- If your family has significant wealth, it's now easier to avoid federal estate taxes, thanks to recent changes from the IRS.
- The IRS improved "portability," used by high-net-worth married couples expecting to owe federal estate taxes when the second spouse dies.
- Surviving spouses may now have five years, up from two years, to elect portability after their partner passes.
If your family has significant wealth, it's now easier to avoid federal estate taxes, thanks to recent changes from the IRS.
The IRS improved a strategy known as "portability," used by high-net-worth married couples expecting to owe federal estate taxes when the second spouse dies.
Here's how it works: While a spouse may inherit all of their partner's assets tax-free, estate taxes may be owed after the surviving spouse passes, depending on the total value.
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In 2022, there's a $12.06 million exemption per person for gifts and estate taxes, meaning you won't owe federal levies for giving away $12.06 million or less to your children or other non-spouse beneficiaries during life or at your death. You may owe up to 40% estate taxes on anything above that.
But the surviving spouse may elect portability, allowing them to have their partner's unused exemption along with their own, explained certified financial planner David Silversmith, a CPA and senior manager of PKF O'Connor Davies in Hauppauge, New York. That means the couple could gift $24.12 million before estate taxes kick in.
Previously, surviving spouses had two years from their partner's death to elect portability, but the latest IRS change extends the deadline to five years, he said.
The special five-year election window is only available if the first deceased spouse didn't require an estate tax return, according to the IRS.
Electing portability got easier: It's 'almost a no-brainer'
Another change: If you're within the five-year window, you'll no longer need to request guidance from the IRS, known as a private letter ruling, said Michael Whitty, a CFP practicing as an estate planning attorney at Freeborn and Peters in Chicago.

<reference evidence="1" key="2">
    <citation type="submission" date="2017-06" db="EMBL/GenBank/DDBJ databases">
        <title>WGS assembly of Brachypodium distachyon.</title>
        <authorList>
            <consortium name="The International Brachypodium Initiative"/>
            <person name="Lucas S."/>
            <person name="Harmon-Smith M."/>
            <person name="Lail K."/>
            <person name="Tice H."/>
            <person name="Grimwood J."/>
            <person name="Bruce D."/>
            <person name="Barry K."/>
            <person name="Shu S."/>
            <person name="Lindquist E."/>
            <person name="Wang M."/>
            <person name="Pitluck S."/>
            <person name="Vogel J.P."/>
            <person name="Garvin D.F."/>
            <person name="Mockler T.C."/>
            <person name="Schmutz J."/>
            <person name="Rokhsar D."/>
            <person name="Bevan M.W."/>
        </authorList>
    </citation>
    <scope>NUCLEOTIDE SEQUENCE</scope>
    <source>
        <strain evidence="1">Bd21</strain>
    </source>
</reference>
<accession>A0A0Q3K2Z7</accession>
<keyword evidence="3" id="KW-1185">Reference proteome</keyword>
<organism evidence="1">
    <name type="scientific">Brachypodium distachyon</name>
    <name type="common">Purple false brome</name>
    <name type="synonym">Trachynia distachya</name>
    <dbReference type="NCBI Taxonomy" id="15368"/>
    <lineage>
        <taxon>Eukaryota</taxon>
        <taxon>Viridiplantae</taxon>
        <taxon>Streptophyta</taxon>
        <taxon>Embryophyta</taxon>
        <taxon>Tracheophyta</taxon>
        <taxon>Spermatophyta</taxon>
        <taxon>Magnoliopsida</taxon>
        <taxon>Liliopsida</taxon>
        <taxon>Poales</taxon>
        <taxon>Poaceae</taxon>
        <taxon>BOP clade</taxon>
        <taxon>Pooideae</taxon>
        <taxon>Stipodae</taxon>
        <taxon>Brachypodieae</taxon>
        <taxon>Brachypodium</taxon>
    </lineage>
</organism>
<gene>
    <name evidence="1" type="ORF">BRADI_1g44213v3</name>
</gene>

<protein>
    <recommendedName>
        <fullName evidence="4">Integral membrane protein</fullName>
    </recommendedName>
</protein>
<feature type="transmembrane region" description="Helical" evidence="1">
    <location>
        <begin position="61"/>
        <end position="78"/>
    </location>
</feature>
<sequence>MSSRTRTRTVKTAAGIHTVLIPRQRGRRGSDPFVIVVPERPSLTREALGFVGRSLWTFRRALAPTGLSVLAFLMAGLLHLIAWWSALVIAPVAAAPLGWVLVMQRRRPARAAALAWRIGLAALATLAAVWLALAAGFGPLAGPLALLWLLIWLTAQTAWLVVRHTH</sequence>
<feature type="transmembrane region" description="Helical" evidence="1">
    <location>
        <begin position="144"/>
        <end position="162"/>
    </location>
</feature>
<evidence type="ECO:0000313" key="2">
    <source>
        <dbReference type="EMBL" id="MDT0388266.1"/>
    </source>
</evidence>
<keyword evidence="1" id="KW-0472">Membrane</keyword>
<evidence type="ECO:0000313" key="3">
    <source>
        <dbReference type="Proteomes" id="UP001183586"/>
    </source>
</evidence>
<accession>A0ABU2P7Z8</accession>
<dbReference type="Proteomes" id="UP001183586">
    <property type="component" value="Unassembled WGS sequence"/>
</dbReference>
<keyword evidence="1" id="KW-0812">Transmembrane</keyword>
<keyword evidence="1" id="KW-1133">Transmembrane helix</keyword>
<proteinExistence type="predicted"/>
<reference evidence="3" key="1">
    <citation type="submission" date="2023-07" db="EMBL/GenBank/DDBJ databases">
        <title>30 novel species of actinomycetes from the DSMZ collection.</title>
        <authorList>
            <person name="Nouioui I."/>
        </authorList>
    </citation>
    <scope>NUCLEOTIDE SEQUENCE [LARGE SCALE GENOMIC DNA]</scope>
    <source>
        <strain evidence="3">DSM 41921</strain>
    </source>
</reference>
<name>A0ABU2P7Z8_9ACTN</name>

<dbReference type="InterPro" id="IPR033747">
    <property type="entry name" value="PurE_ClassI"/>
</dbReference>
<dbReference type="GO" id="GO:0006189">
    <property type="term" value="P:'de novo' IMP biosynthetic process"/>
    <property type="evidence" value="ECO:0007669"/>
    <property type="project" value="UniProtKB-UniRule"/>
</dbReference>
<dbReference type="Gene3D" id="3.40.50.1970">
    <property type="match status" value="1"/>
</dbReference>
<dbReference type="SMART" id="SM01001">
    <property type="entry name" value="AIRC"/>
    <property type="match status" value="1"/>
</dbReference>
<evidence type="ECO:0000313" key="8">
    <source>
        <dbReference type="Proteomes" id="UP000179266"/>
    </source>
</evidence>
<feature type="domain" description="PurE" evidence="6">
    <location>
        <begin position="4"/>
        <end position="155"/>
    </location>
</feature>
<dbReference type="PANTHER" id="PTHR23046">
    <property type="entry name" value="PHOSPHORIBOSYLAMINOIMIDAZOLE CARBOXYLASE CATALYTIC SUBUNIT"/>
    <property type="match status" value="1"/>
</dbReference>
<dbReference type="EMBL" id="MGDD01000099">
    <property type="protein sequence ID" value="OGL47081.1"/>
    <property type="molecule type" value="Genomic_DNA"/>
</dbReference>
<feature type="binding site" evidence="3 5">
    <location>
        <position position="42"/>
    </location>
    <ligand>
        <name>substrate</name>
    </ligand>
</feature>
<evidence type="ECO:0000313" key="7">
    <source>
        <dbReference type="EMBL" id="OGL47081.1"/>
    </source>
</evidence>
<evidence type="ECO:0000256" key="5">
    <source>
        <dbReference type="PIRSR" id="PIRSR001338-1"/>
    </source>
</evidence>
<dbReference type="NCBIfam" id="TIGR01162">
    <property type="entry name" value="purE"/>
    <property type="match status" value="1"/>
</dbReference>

You can elect portability within the five-year period by filing an estate tax return. "That's incredibly simple, so it makes it almost a no-brainer," he said.
An estate tax return may cost anywhere from $5,000 to $20,000, or more, depending on the complexity and where you live, Whitty said. "But when you compare that to saving 40% on every million dollars of the portability exemption, it's pretty compelling."
What's more, while the current $12.06 million exemption will adjust for inflation through 2025, the exemption drops by roughly one-half in 2026 when provisions sunset from the Republican's 2017 tax legislation. Whitty estimates the exemption will drop between $6.5 million and $7 million.
"It's potentially very, very significant," said Kevin Matz, partner in ArentFox Schiff's private clients, trusts and estates group in New York, noting that many more estimates may be affected.
Skipping an estate return could yield 'a very bad result'
When a loved one dies, heirs file a Form 1040 for a final tax return, along with Form 1041 for any income earned by the estate in the year of death. Some families also file Form 706 for estate taxes.
However, if your estate and lifetime gifts are below the $12.06 million exemption for 2022, you're not required to file a federal estate tax return. But experts say it still can be beneficial for certain high-net-worth families.
Matz said it may be risky for wealthy families to skip an estate tax return, especially with harder-to-value assets, such as certain types of businesses.
You may believe the first spouse's wealth is below the threshold, but if the IRS questions the estate valuation later, it may block the second spouse from taking full advantage of portability, he said.
"That would be a very bad result produced by not seeking professional advice," he said.